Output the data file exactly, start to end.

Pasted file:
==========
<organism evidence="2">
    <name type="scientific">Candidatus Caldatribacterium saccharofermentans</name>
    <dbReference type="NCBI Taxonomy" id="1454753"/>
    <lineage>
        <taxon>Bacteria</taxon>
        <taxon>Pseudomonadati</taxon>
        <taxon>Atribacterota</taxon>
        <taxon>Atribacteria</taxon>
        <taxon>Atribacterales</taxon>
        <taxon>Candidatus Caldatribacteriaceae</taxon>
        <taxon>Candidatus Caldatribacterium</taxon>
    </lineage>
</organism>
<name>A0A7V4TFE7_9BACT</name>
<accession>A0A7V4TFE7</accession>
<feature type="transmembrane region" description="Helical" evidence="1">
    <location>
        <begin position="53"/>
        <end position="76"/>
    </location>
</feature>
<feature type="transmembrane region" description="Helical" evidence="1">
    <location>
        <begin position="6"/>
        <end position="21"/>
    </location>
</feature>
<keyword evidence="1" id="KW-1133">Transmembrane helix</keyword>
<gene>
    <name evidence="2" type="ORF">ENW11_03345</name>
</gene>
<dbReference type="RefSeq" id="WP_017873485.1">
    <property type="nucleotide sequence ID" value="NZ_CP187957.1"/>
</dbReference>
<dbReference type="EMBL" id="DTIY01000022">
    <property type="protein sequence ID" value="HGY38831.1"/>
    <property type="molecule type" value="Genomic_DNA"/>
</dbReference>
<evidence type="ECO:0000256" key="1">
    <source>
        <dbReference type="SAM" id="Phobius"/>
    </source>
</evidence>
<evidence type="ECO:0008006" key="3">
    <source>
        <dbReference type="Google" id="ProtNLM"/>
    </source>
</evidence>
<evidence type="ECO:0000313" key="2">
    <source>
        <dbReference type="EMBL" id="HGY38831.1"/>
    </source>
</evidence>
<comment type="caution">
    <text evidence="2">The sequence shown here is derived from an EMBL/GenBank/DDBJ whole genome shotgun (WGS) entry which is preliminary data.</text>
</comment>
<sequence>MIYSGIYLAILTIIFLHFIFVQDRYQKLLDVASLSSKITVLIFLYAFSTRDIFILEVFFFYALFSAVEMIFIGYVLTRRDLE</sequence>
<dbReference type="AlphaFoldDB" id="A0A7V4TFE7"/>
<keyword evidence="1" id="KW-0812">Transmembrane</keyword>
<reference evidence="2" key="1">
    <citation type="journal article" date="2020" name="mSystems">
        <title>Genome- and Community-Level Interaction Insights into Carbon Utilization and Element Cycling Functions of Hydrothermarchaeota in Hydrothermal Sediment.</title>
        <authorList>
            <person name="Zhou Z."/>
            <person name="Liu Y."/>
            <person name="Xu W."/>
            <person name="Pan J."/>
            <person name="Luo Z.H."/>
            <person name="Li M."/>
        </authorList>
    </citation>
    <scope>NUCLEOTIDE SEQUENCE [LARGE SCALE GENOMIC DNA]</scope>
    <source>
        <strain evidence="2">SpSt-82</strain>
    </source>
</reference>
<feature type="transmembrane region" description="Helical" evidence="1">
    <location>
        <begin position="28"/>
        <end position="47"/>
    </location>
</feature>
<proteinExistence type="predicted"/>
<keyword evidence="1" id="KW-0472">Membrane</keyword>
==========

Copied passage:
<organism evidence="2">
    <name type="scientific">Candidatus Caldatribacterium saccharofermentans</name>
    <dbReference type="NCBI Taxonomy" id="1454753"/>
    <lineage>
        <taxon>Bacteria</taxon>
        <taxon>Pseudomonadati</taxon>
        <taxon>Atribacterota</taxon>
        <taxon>Atribacteria</taxon>
        <taxon>Atribacterales</taxon>
        <taxon>Candidatus Caldatribacteriaceae</taxon>
        <taxon>Candidatus Caldatribacterium</taxon>
    </lineage>
</organism>
<name>A0A7V4TFE7_9BACT</name>
<accession>A0A7V4TFE7</accession>
<feature type="transmembrane region" description="Helical" evidence="1">
    <location>
        <begin position="53"/>
        <end position="76"/>
    </location>
</feature>
<feature type="transmembrane region" description="Helical" evidence="1">
    <location>
        <begin position="6"/>
        <end position="21"/>
    </location>
</feature>
<keyword evidence="1" id="KW-1133">Transmembrane helix</keyword>
<gene>
    <name evidence="2" type="ORF">ENW11_03345</name>
</gene>
<dbReference type="RefSeq" id="WP_017873485.1">
    <property type="nucleotide sequence ID" value="NZ_CP187957.1"/>
</dbReference>
<dbReference type="EMBL" id="DTIY01000022">
    <property type="protein sequence ID" value="HGY38831.1"/>
    <property type="molecule type" value="Genomic_DNA"/>
</dbReference>
<evidence type="ECO:0000256" key="1">
    <source>
        <dbReference type="SAM" id="Phobius"/>
    </source>
</evidence>
<evidence type="ECO:0008006" key="3">
    <source>
        <dbReference type="Google" id="ProtNLM"/>
    </source>
</evidence>
<evidence type="ECO:0000313" key="2">
    <source>
        <dbReference type="EMBL" id="HGY38831.1"/>
    </source>
</evidence>
<comment type="caution">
    <text evidence="2">The sequence shown here is derived from an EMBL/GenBank/DDBJ whole genome shotgun (WGS) entry which is preliminary data.</text>
</comment>
<sequence>MIYSGIYLAILTIIFLHFIFVQDRYQKLLDVASLSSKITVLIFLYAFSTRDIFILEVFFFYALFSAVEMIFIGYVLTRRDLE</sequence>
<dbReference type="AlphaFoldDB" id="A0A7V4TFE7"/>
<keyword evidence="1" id="KW-0812">Transmembrane</keyword>
<reference evidence="2" key="1">
    <citation type="journal article" date="2020" name="mSystems">
        <title>Genome- and Community-Level Interaction Insights into Carbon Utilization and Element Cycling Functions of Hydrothermarchaeota in Hydrothermal Sediment.</title>
        <authorList>
            <person name="Zhou Z."/>
            <person name="Liu Y."/>
            <person name="Xu W."/>
            <person name="Pan J."/>
            <person name="Luo Z.H."/>
            <person name="Li M."/>
        </authorList>
    </citation>
    <scope>NUCLEOTIDE SEQUENCE [LARGE SCALE GENOMIC DNA]</scope>
    <source>
        <strain evidence="2">SpSt-82</strain>
    </source>
</reference>
<feature type="transmembrane region" description="Helical" evidence="1">
    <location>
        <begin position="28"/>
        <end position="47"/>
    </location>
</feature>
<proteinExistence type="predicted"/>
<keyword evidence="1" id="KW-0472">Membrane</keyword>